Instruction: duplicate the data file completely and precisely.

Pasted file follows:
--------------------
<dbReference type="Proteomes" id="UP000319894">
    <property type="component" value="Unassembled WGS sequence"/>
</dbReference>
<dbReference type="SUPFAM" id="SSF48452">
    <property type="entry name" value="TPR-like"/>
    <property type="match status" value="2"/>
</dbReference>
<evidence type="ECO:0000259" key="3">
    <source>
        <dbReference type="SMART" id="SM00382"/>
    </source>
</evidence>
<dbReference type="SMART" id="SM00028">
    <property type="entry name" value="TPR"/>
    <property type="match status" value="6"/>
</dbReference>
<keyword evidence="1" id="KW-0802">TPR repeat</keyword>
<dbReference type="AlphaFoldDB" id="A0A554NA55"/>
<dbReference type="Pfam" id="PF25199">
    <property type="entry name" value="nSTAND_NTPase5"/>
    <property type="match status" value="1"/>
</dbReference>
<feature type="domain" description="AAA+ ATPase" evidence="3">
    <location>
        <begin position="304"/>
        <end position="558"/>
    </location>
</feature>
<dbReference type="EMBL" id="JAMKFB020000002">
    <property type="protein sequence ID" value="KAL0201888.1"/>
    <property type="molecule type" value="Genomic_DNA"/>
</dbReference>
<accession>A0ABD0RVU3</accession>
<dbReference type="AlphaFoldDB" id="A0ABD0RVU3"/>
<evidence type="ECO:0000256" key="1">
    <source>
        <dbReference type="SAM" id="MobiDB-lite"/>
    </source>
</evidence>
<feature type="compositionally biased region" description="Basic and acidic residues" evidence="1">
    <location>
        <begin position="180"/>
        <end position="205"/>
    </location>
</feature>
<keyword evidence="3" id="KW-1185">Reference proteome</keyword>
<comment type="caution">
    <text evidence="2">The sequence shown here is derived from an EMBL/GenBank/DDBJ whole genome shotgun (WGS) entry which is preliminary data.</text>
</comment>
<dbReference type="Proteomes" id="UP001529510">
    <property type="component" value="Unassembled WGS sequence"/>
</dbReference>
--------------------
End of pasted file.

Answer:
<dbReference type="Proteomes" id="UP000319894">
    <property type="component" value="Unassembled WGS sequence"/>
</dbReference>
<dbReference type="SUPFAM" id="SSF48452">
    <property type="entry name" value="TPR-like"/>
    <property type="match status" value="2"/>
</dbReference>
<evidence type="ECO:0000259" key="3">
    <source>
        <dbReference type="SMART" id="SM00382"/>
    </source>
</evidence>
<dbReference type="SMART" id="SM00028">
    <property type="entry name" value="TPR"/>
    <property type="match status" value="6"/>
</dbReference>
<keyword evidence="1" id="KW-0802">TPR repeat</keyword>
<dbReference type="AlphaFoldDB" id="A0A554NA55"/>
<dbReference type="Pfam" id="PF25199">
    <property type="entry name" value="nSTAND_NTPase5"/>
    <property type="match status" value="1"/>
</dbReference>
<feature type="domain" description="AAA+ ATPase" evidence="3">
    <location>
        <begin position="304"/>
        <end position="558"/>
    </location>
</feature>
<dbReference type="EMBL" id="JAMKFB020000002">
    <property type="protein sequence ID" value="KAL0201888.1"/>
    <property type="molecule type" value="Genomic_DNA"/>
</dbReference>
<accession>A0ABD0RVU3</accession>
<dbReference type="AlphaFoldDB" id="A0ABD0RVU3"/>
<evidence type="ECO:0000256" key="1">
    <source>
        <dbReference type="SAM" id="MobiDB-lite"/>
    </source>
</evidence>
<feature type="compositionally biased region" description="Basic and acidic residues" evidence="1">
    <location>
        <begin position="180"/>
        <end position="205"/>
    </location>
</feature>
<keyword evidence="3" id="KW-1185">Reference proteome</keyword>
<comment type="caution">
    <text evidence="2">The sequence shown here is derived from an EMBL/GenBank/DDBJ whole genome shotgun (WGS) entry which is preliminary data.</text>
</comment>
<dbReference type="Proteomes" id="UP001529510">
    <property type="component" value="Unassembled WGS sequence"/>
</dbReference>